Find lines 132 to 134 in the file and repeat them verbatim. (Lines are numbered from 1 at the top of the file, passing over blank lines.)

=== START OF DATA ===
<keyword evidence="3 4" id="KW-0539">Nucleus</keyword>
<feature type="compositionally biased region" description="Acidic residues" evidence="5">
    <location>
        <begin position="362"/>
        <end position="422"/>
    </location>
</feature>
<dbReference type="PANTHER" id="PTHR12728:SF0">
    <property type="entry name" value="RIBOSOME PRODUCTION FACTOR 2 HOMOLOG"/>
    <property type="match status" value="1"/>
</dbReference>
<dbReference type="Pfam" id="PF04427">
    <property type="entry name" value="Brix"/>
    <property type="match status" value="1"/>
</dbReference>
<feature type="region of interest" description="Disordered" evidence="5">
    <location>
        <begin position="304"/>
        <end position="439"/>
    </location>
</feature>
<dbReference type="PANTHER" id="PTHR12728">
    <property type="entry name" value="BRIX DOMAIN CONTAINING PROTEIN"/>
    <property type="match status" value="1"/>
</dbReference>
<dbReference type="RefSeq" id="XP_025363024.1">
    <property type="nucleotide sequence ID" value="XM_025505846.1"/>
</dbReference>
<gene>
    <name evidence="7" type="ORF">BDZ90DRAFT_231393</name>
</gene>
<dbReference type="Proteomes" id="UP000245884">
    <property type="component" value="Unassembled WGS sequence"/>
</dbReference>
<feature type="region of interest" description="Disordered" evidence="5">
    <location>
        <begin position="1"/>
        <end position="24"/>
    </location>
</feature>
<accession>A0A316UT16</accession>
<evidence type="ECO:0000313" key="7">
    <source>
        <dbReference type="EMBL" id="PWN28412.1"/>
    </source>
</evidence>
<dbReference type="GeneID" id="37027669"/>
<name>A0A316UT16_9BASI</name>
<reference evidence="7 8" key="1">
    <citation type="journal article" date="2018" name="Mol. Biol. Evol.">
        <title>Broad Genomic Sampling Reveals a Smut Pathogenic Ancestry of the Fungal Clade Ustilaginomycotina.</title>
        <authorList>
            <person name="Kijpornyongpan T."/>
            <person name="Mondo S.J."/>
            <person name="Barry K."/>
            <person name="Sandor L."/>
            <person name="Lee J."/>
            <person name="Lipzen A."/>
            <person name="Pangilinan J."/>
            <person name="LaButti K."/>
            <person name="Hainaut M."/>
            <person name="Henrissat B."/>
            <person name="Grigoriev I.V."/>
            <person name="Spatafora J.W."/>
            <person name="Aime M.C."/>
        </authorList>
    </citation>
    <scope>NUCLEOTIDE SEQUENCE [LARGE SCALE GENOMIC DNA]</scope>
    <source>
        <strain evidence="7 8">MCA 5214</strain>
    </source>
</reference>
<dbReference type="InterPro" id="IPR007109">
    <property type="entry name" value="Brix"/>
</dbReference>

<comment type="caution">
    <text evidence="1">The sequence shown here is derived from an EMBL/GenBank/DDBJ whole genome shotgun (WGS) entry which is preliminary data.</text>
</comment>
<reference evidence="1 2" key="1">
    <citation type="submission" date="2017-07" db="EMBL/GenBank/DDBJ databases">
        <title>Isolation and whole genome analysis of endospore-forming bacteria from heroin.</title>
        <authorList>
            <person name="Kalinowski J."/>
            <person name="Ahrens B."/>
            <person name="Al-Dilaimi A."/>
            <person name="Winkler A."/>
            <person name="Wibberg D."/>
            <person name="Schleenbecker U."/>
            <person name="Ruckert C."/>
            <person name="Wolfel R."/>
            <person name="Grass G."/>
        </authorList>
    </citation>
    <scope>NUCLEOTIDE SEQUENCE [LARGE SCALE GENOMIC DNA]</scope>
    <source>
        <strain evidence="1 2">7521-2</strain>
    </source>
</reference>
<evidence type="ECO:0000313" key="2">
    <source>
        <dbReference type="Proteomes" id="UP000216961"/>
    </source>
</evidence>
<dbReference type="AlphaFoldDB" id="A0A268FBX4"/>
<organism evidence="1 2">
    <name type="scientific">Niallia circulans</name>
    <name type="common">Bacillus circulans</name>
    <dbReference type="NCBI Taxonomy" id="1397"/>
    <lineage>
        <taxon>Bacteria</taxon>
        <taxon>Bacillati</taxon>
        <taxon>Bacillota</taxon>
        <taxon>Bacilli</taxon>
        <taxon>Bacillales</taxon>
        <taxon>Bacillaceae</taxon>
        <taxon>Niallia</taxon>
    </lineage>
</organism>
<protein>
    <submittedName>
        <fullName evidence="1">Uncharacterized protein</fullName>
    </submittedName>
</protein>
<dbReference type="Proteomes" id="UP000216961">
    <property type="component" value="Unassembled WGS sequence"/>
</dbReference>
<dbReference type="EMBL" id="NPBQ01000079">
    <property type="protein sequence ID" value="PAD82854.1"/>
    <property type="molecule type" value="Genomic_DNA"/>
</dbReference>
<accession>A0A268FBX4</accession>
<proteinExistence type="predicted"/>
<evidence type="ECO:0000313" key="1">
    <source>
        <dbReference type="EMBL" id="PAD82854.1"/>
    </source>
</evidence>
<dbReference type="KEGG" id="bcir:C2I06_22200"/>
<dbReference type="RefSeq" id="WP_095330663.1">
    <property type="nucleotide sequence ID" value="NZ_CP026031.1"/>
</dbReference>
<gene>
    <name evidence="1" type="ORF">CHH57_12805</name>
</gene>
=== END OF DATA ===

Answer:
<proteinExistence type="predicted"/>
<evidence type="ECO:0000313" key="1">
    <source>